So many marketers think that blogging’s the first step in social media (image credit: Lego blogger by minifig). As indicated last week, on the contrary, blogging should not be the first step. Further, it may not ever be the right step for a company for a variety of reasons:
- Time from a resource perspective: Some companies just can’t commit to the long, weekly grind that blogging demands.
- Time from a results perspective: Others may not have six months to a year to get results. Community development and readership requires more than just a blog launch.
- Blogging may not be the right platform: In some cases, the community’s conversation may be occurring in other venues, like social networks. Or vis a vis video and podcasts.
- Subject is anti-social: Company or organization’s subject matter expertise does not lend itself to a conversation. Examples, defense industry (go missiles!), manufacturer of simple goods or singular products like philips screwdrivers, .
- The required social networking to make a blog successful may be too much: Let’s face it. 2008 is not 2003. It’s not a special event to have a blog and getting one socialized requires an enormous effort.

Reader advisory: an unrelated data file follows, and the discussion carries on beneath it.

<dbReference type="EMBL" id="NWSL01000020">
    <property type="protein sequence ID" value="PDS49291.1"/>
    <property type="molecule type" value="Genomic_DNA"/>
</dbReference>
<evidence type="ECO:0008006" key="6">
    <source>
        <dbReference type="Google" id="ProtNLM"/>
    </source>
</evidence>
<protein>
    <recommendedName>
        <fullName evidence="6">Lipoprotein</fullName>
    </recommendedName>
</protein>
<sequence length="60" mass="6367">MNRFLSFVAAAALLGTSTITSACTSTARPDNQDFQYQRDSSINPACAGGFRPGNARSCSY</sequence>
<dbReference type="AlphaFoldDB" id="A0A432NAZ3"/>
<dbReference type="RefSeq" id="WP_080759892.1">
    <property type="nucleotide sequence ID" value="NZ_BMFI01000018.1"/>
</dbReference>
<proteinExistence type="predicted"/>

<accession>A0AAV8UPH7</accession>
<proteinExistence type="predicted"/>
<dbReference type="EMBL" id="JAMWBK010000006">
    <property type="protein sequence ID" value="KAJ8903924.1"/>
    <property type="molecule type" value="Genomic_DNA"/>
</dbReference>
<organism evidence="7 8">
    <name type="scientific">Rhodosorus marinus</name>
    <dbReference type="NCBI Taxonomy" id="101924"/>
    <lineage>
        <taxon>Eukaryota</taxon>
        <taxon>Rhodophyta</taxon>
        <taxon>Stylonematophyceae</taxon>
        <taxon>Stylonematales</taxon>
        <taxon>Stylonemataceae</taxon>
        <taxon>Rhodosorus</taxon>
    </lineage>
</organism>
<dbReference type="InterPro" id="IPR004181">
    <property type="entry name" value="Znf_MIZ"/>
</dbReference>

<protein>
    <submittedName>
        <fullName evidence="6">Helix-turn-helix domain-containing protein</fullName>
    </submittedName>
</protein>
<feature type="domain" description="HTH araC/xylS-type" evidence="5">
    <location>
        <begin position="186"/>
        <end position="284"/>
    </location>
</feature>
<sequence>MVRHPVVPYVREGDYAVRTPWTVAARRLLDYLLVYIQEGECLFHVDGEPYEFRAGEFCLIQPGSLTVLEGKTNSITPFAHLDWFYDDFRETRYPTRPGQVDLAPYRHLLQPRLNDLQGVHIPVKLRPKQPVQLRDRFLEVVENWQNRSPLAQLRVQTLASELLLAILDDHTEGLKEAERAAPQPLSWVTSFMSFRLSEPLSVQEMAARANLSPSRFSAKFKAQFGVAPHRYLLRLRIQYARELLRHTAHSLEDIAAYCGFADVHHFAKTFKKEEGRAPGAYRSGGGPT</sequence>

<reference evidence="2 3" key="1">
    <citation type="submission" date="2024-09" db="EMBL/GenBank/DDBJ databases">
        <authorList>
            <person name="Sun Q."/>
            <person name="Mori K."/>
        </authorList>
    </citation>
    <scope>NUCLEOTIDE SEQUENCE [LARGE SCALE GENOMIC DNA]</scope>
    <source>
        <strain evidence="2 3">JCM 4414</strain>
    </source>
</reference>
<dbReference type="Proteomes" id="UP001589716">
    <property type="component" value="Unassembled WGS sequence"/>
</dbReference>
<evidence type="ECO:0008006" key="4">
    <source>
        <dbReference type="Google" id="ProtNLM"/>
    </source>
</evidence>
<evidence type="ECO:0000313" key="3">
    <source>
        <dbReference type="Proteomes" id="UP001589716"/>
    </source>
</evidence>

Research and understanding ones own
For example, at Thursday’s Forth Worth PRSA session on social media, we went through the draft Social Media Content Creation Process with a local arts organization. In our research, it became apparent that there’s not a vibrant blogging community for the arts in Forth Worth, but Facebook is a different matter. As a result, we decided to develop a Facebook community strategy instead of blogging.
Blogging offers a great series of advantages, from SEO and thought leadership to lead capture (through calls-to-action) and community development. At the same time, it’s not a panacea.